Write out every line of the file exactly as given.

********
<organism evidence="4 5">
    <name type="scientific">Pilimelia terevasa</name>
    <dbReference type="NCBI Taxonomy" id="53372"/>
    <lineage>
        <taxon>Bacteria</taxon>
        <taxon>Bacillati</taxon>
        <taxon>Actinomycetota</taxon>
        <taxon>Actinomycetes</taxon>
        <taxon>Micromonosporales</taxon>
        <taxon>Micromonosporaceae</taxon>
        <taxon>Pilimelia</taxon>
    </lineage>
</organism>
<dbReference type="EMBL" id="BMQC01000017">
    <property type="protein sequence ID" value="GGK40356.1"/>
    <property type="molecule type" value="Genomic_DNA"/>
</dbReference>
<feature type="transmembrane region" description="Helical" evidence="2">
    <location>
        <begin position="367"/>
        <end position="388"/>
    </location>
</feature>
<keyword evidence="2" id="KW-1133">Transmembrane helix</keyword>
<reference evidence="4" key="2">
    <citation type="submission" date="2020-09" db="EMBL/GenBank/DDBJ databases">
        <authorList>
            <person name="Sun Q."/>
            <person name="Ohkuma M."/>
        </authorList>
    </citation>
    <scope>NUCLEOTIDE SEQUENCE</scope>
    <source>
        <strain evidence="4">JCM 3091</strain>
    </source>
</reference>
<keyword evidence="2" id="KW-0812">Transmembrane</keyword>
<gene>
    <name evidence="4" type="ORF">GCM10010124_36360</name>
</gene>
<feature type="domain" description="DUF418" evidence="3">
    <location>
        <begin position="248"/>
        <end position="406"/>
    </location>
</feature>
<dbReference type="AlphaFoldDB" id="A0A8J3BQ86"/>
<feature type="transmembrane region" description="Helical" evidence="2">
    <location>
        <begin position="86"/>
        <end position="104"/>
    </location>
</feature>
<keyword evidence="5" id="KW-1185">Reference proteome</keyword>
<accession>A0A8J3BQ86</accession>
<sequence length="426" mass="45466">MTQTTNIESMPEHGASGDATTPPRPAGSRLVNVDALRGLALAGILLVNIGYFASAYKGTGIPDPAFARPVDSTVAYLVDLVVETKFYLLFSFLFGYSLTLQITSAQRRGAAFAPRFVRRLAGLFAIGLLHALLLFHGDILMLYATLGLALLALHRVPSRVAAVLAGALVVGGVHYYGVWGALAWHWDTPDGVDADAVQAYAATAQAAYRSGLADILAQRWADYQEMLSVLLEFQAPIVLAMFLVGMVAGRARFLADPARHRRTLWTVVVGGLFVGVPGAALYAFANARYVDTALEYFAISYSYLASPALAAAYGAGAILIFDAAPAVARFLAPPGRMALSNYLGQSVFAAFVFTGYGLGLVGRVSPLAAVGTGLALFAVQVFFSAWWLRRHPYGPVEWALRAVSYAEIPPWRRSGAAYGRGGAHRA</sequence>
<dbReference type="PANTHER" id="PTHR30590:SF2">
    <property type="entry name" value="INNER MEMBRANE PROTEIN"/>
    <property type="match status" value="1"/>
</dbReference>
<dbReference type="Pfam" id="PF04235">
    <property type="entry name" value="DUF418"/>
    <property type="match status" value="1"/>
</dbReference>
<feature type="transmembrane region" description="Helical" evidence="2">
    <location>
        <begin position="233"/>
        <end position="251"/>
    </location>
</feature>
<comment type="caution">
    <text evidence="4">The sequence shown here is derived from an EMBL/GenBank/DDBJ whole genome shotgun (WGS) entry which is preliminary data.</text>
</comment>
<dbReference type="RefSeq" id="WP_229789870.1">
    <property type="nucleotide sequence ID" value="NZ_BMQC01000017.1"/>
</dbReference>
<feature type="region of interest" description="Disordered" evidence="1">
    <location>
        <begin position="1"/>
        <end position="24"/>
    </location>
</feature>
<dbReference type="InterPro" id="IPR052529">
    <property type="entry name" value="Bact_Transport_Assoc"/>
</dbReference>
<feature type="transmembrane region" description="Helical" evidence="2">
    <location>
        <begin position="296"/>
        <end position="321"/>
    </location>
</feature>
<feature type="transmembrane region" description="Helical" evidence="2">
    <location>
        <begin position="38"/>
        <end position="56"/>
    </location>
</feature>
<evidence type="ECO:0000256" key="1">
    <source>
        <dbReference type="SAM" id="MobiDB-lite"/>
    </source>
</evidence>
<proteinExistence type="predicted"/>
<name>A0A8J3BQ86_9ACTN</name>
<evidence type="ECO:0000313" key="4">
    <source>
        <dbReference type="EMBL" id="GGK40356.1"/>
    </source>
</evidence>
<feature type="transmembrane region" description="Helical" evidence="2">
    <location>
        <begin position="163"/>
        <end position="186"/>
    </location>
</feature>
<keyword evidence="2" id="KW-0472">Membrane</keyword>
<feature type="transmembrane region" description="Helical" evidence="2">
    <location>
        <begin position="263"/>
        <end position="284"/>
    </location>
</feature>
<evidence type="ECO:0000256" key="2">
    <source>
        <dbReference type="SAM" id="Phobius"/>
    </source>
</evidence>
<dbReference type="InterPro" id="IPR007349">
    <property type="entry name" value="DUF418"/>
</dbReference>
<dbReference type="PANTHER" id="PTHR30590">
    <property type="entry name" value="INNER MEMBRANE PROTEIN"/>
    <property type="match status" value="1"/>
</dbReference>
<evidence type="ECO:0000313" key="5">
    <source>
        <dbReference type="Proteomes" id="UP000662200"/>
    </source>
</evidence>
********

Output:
<organism evidence="4 5">
    <name type="scientific">Pilimelia terevasa</name>
    <dbReference type="NCBI Taxonomy" id="53372"/>
    <lineage>
        <taxon>Bacteria</taxon>
        <taxon>Bacillati</taxon>
        <taxon>Actinomycetota</taxon>
        <taxon>Actinomycetes</taxon>
        <taxon>Micromonosporales</taxon>
        <taxon>Micromonosporaceae</taxon>
        <taxon>Pilimelia</taxon>
    </lineage>
</organism>
<dbReference type="EMBL" id="BMQC01000017">
    <property type="protein sequence ID" value="GGK40356.1"/>
    <property type="molecule type" value="Genomic_DNA"/>
</dbReference>
<feature type="transmembrane region" description="Helical" evidence="2">
    <location>
        <begin position="367"/>
        <end position="388"/>
    </location>
</feature>
<keyword evidence="2" id="KW-1133">Transmembrane helix</keyword>
<reference evidence="4" key="2">
    <citation type="submission" date="2020-09" db="EMBL/GenBank/DDBJ databases">
        <authorList>
            <person name="Sun Q."/>
            <person name="Ohkuma M."/>
        </authorList>
    </citation>
    <scope>NUCLEOTIDE SEQUENCE</scope>
    <source>
        <strain evidence="4">JCM 3091</strain>
    </source>
</reference>
<keyword evidence="2" id="KW-0812">Transmembrane</keyword>
<gene>
    <name evidence="4" type="ORF">GCM10010124_36360</name>
</gene>
<feature type="domain" description="DUF418" evidence="3">
    <location>
        <begin position="248"/>
        <end position="406"/>
    </location>
</feature>
<dbReference type="AlphaFoldDB" id="A0A8J3BQ86"/>
<feature type="transmembrane region" description="Helical" evidence="2">
    <location>
        <begin position="86"/>
        <end position="104"/>
    </location>
</feature>
<keyword evidence="5" id="KW-1185">Reference proteome</keyword>
<accession>A0A8J3BQ86</accession>
<sequence length="426" mass="45466">MTQTTNIESMPEHGASGDATTPPRPAGSRLVNVDALRGLALAGILLVNIGYFASAYKGTGIPDPAFARPVDSTVAYLVDLVVETKFYLLFSFLFGYSLTLQITSAQRRGAAFAPRFVRRLAGLFAIGLLHALLLFHGDILMLYATLGLALLALHRVPSRVAAVLAGALVVGGVHYYGVWGALAWHWDTPDGVDADAVQAYAATAQAAYRSGLADILAQRWADYQEMLSVLLEFQAPIVLAMFLVGMVAGRARFLADPARHRRTLWTVVVGGLFVGVPGAALYAFANARYVDTALEYFAISYSYLASPALAAAYGAGAILIFDAAPAVARFLAPPGRMALSNYLGQSVFAAFVFTGYGLGLVGRVSPLAAVGTGLALFAVQVFFSAWWLRRHPYGPVEWALRAVSYAEIPPWRRSGAAYGRGGAHRA</sequence>
<dbReference type="PANTHER" id="PTHR30590:SF2">
    <property type="entry name" value="INNER MEMBRANE PROTEIN"/>
    <property type="match status" value="1"/>
</dbReference>
<dbReference type="Pfam" id="PF04235">
    <property type="entry name" value="DUF418"/>
    <property type="match status" value="1"/>
</dbReference>
<feature type="transmembrane region" description="Helical" evidence="2">
    <location>
        <begin position="233"/>
        <end position="251"/>
    </location>
</feature>
<comment type="caution">
    <text evidence="4">The sequence shown here is derived from an EMBL/GenBank/DDBJ whole genome shotgun (WGS) entry which is preliminary data.</text>
</comment>
<dbReference type="RefSeq" id="WP_229789870.1">
    <property type="nucleotide sequence ID" value="NZ_BMQC01000017.1"/>
</dbReference>
<feature type="region of interest" description="Disordered" evidence="1">
    <location>
        <begin position="1"/>
        <end position="24"/>
    </location>
</feature>
<dbReference type="InterPro" id="IPR052529">
    <property type="entry name" value="Bact_Transport_Assoc"/>
</dbReference>
<feature type="transmembrane region" description="Helical" evidence="2">
    <location>
        <begin position="296"/>
        <end position="321"/>
    </location>
</feature>
<feature type="transmembrane region" description="Helical" evidence="2">
    <location>
        <begin position="38"/>
        <end position="56"/>
    </location>
</feature>
<evidence type="ECO:0000256" key="1">
    <source>
        <dbReference type="SAM" id="MobiDB-lite"/>
    </source>
</evidence>
<proteinExistence type="predicted"/>
<name>A0A8J3BQ86_9ACTN</name>
<evidence type="ECO:0000313" key="4">
    <source>
        <dbReference type="EMBL" id="GGK40356.1"/>
    </source>
</evidence>
<feature type="transmembrane region" description="Helical" evidence="2">
    <location>
        <begin position="163"/>
        <end position="186"/>
    </location>
</feature>
<keyword evidence="2" id="KW-0472">Membrane</keyword>
<feature type="transmembrane region" description="Helical" evidence="2">
    <location>
        <begin position="263"/>
        <end position="284"/>
    </location>
</feature>
<evidence type="ECO:0000256" key="2">
    <source>
        <dbReference type="SAM" id="Phobius"/>
    </source>
</evidence>
<dbReference type="InterPro" id="IPR007349">
    <property type="entry name" value="DUF418"/>
</dbReference>
<dbReference type="PANTHER" id="PTHR30590">
    <property type="entry name" value="INNER MEMBRANE PROTEIN"/>
    <property type="match status" value="1"/>
</dbReference>
<evidence type="ECO:0000313" key="5">
    <source>
        <dbReference type="Proteomes" id="UP000662200"/>
    </source>
</evidence>